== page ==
19. JoeJ

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    I do not doubt their expertise. They know much more about RT then i do. And about hardware anyways.

    Although i see serious issues here with bringing the performance to the street, i guess we will see RT cores to take off with following GPUs.
    But as it is now the hardware seems far from optimal, with a questionable need for RT cores at all, and TitanV == 2080ti in BFV really proofs this, or not? But due the lack of competition their success IS guaranteed anyways.

    And to make adoption easy and hinder competition, they protect their 10y of experience with an API that is more like OpenGL 1.0 than DX12, and they stamp questionable FF HW into silicon which can only be underutilized as long as we are hybrid.
    We will be much longer hybrid than necessary, i'm afraid of.

    But the research is now entirely in their hands, locking out all the other experts with 10yo experience. They become just consumers with further inventions prevented.
    A more open and flexible approach would have been better and also possible as we see now. I would LOVE TitanV kind of GPU without RT cores and fine grained sheduling exposed to GPGPU as well - it would have been f###ing perfect!!!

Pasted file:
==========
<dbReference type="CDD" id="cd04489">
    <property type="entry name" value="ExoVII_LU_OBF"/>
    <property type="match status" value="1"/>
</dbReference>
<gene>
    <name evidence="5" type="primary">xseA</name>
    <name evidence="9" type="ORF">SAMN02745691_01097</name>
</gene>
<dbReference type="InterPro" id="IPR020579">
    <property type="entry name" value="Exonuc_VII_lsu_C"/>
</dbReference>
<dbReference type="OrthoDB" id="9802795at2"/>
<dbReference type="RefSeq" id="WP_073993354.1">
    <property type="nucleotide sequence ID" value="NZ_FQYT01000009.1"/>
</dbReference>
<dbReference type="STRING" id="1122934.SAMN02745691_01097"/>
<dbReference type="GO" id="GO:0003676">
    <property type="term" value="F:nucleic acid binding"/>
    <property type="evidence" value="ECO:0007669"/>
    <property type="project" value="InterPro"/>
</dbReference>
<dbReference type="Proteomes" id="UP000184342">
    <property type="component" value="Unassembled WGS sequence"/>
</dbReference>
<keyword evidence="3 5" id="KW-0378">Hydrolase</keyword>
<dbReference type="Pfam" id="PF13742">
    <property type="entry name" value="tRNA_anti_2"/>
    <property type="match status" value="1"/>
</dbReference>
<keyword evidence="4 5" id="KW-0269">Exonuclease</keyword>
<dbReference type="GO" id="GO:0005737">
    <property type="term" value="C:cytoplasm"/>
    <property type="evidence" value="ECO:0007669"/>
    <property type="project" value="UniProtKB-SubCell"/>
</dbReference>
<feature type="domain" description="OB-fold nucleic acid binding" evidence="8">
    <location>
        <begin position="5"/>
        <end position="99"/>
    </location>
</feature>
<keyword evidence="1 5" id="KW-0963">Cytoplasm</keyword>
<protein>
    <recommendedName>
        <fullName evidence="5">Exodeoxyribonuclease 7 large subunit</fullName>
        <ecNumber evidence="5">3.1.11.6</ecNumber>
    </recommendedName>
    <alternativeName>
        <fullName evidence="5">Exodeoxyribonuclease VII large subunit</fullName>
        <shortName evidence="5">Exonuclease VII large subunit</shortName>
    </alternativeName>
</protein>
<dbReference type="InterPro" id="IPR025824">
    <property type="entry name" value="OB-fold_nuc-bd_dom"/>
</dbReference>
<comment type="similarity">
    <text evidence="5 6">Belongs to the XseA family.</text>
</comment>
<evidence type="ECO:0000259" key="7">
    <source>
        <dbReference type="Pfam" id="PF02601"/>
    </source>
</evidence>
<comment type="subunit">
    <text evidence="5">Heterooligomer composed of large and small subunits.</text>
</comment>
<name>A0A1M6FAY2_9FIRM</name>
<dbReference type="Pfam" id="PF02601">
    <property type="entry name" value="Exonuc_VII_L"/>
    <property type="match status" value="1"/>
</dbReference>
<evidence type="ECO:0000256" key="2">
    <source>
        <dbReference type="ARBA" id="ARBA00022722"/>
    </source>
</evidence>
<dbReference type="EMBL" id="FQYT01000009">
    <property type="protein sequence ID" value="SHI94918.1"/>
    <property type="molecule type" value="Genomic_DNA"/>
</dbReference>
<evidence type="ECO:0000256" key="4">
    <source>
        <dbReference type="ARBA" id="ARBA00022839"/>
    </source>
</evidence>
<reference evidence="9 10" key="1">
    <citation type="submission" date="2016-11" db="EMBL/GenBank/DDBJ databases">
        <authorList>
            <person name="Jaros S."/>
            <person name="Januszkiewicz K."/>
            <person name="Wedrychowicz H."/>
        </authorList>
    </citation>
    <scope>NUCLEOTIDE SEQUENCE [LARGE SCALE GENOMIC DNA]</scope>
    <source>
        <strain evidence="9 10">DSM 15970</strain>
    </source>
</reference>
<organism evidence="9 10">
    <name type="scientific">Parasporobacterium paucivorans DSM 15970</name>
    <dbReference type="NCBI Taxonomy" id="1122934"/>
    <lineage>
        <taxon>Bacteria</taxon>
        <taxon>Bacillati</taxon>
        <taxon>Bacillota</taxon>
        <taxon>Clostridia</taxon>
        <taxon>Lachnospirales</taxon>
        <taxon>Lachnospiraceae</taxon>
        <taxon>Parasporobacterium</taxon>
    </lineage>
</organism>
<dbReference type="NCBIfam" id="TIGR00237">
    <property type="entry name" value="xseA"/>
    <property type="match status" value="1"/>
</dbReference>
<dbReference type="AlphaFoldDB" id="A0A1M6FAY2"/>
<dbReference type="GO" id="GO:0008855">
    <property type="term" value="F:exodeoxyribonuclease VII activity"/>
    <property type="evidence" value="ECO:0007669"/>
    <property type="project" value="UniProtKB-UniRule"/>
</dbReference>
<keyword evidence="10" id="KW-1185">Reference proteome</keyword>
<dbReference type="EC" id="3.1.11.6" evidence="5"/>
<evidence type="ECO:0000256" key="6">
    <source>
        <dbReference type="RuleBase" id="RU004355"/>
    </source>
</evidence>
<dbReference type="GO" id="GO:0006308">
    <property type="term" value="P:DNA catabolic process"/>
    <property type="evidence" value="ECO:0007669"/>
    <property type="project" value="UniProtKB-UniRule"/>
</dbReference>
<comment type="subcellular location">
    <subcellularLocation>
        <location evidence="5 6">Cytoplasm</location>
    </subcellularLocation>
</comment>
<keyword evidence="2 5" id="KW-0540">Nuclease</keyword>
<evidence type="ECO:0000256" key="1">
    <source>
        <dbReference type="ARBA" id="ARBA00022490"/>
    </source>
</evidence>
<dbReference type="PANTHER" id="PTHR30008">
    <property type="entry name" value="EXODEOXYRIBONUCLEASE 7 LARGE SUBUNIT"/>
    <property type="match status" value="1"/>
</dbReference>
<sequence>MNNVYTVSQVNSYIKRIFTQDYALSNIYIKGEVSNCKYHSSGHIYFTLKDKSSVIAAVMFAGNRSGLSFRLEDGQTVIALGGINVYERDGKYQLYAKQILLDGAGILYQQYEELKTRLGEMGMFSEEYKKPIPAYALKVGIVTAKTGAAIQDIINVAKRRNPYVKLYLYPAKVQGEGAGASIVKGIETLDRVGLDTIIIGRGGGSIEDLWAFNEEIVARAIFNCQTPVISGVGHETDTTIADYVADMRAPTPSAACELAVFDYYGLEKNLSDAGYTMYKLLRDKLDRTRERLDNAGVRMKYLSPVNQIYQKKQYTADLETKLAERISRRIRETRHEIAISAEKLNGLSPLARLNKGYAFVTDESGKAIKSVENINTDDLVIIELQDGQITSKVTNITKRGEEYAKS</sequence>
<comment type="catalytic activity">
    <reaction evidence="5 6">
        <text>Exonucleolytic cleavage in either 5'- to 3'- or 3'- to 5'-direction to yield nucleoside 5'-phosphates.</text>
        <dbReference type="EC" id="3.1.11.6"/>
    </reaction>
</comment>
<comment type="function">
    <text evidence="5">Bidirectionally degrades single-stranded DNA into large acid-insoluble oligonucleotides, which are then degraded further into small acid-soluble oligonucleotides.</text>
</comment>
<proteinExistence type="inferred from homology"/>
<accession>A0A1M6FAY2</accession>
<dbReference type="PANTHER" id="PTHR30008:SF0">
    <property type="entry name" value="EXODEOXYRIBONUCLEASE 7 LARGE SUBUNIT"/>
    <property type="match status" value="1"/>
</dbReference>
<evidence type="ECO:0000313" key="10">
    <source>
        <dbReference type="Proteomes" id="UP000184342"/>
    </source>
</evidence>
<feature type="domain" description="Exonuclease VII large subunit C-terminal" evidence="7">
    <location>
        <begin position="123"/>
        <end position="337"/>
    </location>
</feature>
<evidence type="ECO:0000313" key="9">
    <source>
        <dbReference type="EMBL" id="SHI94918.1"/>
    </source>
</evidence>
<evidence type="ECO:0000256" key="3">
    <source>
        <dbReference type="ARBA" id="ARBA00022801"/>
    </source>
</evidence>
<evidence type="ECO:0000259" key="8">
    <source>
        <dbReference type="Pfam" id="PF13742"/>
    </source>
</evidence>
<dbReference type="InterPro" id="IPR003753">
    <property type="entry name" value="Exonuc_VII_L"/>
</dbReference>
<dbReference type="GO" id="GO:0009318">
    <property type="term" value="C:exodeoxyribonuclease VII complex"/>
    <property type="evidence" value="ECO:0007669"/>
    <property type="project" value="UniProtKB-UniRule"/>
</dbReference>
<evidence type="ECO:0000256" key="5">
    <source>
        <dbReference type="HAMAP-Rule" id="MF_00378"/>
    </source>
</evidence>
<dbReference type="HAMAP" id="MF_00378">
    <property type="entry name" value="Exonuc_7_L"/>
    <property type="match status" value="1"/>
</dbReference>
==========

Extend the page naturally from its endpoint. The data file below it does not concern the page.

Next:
It's 2019 - why do you think we need to go through DX8,9,10... again, just because it's about rays?

    I do not get why everybody just follows without any doubt and critique. Just adopting and moving on seems the only option, but i'm just not happy with that.
     
  20. Shifty Geezer

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    Titan V is bigger and more expensive.

    Because they're more willing to accept the compromises needed to get realtime raytracing into affordable hardware. ;) I haven't followed the numbers of this thread to know how RTX compares to non-RTX other than it accelerates aspects by a significant margin, but the lack of clear consensus shows it's not at all obvious as you imply, that everyone should be aware of the disadvantage RT cores brings. The data should be obviously "RT cores don't accelerate anything so what's the point?" for your argument to make sense. Your last numbers show a 2.4x speed increase with RT cores. That's significant.

    At this point though, it's all wild speculation. Until someone (AMD) brings non-RT-core raytracing to the GPU to compare, it's only theoretical improvements one could make in software versus theoretical performance from a fixed-function unit and a couple of GPU comparisons. It's far from conclusive data.